Image: AP Images

Earlier today, Kenya set ablaze 105 tons of stockpiled ivory in a measure designed to discourage the poaching of elephants and rhinoceros in the country. The blaze is the biggest of its kind in history.

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The ivory and horns from this burn are believed to come from 6,500 elephants and 450 rhinos, poached for their respective parts. Demand for ivory and horns has principally come from China and Vietnam, which has decimated wild herds of the animals.

The ivory burning today is estimated to cost somewhere around $100 million, raising questions from some conservationists about whether such an action will help hinder illegal poaching, or if it will merely increase the demand for elephant tusks and rhino horns.

Kenya and other central African countries have struggled with the demand for ivory around the world, and while prices have risen, some countries have held onto confiscated stockpiles to sell, a tactic that conservationists have decried.

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Earlier today, Kenyan President Uhuru Kenyatta lit the first pyre on fire, noting that his country would not be taking part in such financial speculation, and that they’re sending a clear message that poaching won’t be tolerated.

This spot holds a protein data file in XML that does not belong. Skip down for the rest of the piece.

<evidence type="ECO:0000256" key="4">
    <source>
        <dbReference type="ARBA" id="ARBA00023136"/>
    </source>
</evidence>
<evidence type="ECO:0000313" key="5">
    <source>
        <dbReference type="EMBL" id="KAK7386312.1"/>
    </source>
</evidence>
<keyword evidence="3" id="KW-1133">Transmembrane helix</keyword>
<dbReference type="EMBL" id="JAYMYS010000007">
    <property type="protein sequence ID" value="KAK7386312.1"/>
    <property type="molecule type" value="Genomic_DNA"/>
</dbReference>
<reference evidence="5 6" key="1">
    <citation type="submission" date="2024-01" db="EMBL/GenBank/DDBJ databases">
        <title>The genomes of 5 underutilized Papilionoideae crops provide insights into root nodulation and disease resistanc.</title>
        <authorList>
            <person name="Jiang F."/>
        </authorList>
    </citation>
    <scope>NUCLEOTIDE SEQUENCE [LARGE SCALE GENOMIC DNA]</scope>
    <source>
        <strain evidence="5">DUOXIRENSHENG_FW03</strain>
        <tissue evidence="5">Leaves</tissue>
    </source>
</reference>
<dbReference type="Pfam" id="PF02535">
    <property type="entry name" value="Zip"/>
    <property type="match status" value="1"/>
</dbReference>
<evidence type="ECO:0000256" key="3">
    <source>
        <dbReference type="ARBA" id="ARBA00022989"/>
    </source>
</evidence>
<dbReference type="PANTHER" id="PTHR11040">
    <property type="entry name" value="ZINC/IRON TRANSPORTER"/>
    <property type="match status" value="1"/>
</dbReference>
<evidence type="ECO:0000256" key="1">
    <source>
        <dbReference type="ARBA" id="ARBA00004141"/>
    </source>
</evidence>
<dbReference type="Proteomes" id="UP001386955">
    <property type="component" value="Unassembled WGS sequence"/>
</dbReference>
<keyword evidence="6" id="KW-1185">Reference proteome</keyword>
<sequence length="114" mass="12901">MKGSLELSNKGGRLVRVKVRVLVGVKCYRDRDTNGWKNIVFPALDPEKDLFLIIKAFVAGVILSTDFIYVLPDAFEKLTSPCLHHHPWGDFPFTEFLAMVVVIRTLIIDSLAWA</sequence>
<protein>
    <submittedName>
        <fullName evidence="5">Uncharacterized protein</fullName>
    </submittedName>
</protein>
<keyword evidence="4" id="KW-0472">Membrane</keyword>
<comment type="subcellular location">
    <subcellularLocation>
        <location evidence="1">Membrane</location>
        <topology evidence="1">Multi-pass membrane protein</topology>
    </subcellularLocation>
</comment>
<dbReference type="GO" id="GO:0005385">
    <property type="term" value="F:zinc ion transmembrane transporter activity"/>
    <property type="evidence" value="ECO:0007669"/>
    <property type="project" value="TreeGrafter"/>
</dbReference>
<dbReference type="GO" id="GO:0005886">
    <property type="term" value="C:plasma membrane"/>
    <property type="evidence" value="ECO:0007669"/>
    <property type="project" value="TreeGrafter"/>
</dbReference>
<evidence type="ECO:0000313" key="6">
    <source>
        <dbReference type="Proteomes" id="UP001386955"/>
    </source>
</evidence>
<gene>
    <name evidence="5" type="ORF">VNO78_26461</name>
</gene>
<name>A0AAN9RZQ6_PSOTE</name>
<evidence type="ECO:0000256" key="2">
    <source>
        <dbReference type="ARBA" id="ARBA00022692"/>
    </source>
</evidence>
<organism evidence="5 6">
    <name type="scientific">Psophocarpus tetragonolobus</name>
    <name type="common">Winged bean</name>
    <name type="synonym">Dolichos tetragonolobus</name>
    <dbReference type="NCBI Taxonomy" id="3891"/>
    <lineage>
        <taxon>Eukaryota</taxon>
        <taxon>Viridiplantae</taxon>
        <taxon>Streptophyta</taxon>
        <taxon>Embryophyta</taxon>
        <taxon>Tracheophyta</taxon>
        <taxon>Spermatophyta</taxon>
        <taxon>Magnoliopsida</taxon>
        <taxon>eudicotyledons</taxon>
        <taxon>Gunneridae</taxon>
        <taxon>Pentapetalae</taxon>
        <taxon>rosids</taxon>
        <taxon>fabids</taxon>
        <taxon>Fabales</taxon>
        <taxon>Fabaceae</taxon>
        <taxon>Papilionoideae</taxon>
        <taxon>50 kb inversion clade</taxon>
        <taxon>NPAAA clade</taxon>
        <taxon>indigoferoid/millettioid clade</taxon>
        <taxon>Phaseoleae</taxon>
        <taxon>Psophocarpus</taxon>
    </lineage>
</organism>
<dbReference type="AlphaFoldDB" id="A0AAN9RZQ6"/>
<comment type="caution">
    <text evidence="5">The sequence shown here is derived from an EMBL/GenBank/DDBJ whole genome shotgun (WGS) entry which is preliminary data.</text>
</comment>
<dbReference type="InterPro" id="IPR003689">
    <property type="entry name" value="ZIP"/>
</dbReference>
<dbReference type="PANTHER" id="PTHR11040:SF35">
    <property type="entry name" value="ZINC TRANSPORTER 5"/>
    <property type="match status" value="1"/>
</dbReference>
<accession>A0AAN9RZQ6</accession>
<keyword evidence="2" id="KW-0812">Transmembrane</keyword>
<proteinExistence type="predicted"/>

While today’s burns are setting records, conservationist groups have noted that there’s quite a bit more work to do in order to preserve wild populations of elephants and rhinoceros.

According to Cristián Samper, the President and CEO of the Wildlife Conservation Society, this is a firm demonstration of the country’s commitment to closing down black market ivory:

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This 100-tonne destruction of elephant ivory shows Kenya’s commitment to the Elephant Protection Initiative (EPI) which commits a nation to closing domestic ivory markets, agreeing to put all stockpiles of ivory beyond economic use, and to addressing the elephant crisis through full and timely implementation of the African Elephant Action Plan (AEAP) that was agreed by all range States in 2010.

Conservation groups believe that the wild elephants and rhinoceros populations will continue to decline in the coming decade if other measures aren’t taken.

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[National Geographic]